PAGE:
Staying Alert Against Fraudulent Scams
Every day, we consume information in a variety of ways from our cell phone screens to our computers. With having several types of options available, the amount of content can be overwhelming and easily inundate even the most avid consumer. The ability to understand if information is fraudulent or real is becoming ever more difficult to immediately recognize. This month is National Cybersecurity Awareness Month and there are so many fraudulent scams that we all must stay alert against.
Have you ever clicked on a suggested ad on Instagram, liked a normal looking product for sale on Facebook or clicked on a link from an unsolicited email? If so, you most likely have been viewing deceitful companies at least a few times. According to a recent Better Business Bureau’s report on those who documented a scam, 91% directly engaged with the fake company and 53% of those ended up losing money. These types of companies do all they can to appear legitimate from a professional website to consumer reviews and proper looking forms to enter in your credit card information. When scrolling down your own social media page or that of a friend’s you feel safe and secure, but it is the sense of regularity that can invite normal-looking fake products and websites to appear welcoming.
I invite everyone to utilize the tools from the Better Business Bureau at www.bbb.org to review questionable product advertisements and websites. Additionally, if you do unfortunately fall victim to an online scam, you can easily report that information here as well. Everyone should practice the same amount, if not more, awareness online for products and companies as you would if you walked into a store to buy a product.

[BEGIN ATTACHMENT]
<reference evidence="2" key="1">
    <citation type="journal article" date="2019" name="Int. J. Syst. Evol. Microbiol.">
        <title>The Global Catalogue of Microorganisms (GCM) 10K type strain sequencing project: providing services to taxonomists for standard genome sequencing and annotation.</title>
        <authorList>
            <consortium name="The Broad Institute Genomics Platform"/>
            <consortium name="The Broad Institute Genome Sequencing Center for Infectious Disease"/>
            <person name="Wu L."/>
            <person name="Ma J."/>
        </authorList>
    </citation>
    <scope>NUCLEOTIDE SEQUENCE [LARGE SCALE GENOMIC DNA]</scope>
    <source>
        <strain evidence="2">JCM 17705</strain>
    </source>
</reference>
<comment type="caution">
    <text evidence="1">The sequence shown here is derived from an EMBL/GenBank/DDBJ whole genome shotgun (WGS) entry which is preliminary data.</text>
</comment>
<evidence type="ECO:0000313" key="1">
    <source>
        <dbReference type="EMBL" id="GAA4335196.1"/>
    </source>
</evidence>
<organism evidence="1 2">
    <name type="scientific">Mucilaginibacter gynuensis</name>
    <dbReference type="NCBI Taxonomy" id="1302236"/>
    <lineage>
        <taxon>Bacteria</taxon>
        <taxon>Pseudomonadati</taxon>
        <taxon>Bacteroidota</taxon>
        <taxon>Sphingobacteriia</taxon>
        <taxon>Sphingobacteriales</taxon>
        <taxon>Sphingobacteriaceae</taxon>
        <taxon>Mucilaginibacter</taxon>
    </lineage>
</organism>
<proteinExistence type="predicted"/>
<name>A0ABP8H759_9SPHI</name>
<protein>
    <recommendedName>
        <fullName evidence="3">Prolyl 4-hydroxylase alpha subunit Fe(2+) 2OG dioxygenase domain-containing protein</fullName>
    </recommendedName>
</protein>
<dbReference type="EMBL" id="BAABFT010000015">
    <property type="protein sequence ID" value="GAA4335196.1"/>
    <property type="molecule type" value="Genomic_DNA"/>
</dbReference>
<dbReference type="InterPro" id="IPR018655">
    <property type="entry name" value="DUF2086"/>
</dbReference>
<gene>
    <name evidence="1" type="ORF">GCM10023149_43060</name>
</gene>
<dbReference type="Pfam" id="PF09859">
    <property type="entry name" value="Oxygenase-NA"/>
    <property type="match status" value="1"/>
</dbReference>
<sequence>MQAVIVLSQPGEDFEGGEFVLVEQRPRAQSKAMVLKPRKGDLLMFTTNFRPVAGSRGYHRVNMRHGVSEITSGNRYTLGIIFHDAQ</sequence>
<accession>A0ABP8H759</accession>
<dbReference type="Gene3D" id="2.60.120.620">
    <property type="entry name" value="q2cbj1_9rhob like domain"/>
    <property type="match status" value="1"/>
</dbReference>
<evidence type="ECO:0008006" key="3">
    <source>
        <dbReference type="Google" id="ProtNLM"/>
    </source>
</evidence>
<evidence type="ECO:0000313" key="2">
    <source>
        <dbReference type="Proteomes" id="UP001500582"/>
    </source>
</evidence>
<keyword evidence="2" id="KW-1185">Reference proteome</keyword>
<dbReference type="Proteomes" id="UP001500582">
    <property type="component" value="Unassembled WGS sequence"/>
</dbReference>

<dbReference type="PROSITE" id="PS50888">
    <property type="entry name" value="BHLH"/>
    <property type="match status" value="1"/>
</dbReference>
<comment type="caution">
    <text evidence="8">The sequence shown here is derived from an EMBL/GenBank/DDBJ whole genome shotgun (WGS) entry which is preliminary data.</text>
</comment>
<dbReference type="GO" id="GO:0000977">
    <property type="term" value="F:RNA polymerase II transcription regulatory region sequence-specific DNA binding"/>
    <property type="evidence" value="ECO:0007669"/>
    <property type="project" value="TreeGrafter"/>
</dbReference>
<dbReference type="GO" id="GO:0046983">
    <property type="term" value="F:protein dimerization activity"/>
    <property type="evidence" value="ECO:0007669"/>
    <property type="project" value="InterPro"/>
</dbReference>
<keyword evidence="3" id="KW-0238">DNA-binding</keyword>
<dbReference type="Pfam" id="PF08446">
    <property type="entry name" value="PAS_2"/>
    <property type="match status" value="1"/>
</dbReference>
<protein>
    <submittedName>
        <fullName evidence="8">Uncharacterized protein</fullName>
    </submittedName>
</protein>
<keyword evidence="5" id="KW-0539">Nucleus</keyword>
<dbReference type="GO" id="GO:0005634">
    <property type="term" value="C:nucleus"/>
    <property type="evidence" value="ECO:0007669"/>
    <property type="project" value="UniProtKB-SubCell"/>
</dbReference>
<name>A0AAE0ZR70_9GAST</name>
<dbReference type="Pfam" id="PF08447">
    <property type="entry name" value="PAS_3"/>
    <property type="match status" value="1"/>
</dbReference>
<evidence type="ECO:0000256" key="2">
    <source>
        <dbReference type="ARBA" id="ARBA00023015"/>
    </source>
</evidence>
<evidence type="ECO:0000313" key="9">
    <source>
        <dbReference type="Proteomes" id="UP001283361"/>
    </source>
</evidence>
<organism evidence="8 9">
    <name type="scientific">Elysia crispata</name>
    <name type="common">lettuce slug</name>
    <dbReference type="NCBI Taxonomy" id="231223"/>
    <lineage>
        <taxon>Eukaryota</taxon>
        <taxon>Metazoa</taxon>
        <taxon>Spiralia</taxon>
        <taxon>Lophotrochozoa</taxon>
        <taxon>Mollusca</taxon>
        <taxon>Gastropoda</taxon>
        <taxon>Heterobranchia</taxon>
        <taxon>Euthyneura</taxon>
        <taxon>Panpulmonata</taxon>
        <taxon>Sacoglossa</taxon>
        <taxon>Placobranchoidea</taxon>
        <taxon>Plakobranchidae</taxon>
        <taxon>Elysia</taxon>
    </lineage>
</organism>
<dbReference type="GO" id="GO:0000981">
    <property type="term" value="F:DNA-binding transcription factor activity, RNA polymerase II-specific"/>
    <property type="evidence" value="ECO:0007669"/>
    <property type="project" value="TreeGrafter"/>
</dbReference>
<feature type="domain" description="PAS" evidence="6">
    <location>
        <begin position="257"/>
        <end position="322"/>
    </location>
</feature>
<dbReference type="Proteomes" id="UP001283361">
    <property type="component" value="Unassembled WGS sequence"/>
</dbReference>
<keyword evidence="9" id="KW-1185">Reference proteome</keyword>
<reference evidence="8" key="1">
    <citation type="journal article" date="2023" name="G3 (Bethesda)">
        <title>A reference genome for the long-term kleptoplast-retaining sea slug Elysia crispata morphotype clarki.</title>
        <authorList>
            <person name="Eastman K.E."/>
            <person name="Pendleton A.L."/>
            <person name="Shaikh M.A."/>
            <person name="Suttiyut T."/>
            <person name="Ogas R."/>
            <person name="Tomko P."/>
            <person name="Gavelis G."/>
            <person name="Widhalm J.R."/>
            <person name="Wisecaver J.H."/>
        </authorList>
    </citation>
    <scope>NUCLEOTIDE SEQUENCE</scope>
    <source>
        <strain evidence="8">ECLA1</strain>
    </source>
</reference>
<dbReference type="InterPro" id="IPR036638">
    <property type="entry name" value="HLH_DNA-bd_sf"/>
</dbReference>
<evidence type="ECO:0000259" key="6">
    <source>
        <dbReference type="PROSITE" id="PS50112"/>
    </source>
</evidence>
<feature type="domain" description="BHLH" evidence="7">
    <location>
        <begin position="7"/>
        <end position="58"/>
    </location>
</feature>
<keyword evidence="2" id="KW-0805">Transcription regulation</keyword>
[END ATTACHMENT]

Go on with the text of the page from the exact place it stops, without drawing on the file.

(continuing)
While scams and fraudulent activity online remain the most likely avenue of interaction with consumers, bad actors continue to use unsolicited calls to cell phones as well. In fact, just this past week, I received numerous calls to my cell phone from people who identified themselves as being from the Social Security Administration. These calls claimed criminal activity was pending against me, and I must call them back immediately with my Social Security number to rectify the situation. Most of these type of calls can easily be determined to be fake on the onset, however, every situation for each person is different. Think of the person who had recently interacted with the actual Social Security Administration or had indeed just participated in some sort of court case. With online fraudulent activity receiving the most oversight and awareness, I want to remind everyone that those claiming to be actual government agencies continue to exist over the phone.
While it can be alarming to get a call like this, it is important to protect yourself and your identity. First, it is very important to know that you should never give out any personal information on these types of calls. It is best to hang up and immediately report the phone call directly to the actual government agency. In the case of the Social Security Administration there are two ways you can report the call, by phone at 1-800-269-0271 or online at oig.ssa.gov.
There have been safeguards implemented on social media platforms and unsolicited phone calls have decreased over the years, but the ability to protect your identity and defend yourself from getting scammed continues to get more difficult as corrupt individuals adapt to the consumer. At the end of the day, you ultimately are in control by what ads you click on, websites to visit, or phone calls to call-back. Asking questions and always double-checking the legitimacy of any new online interaction or entity is the best practice to follow.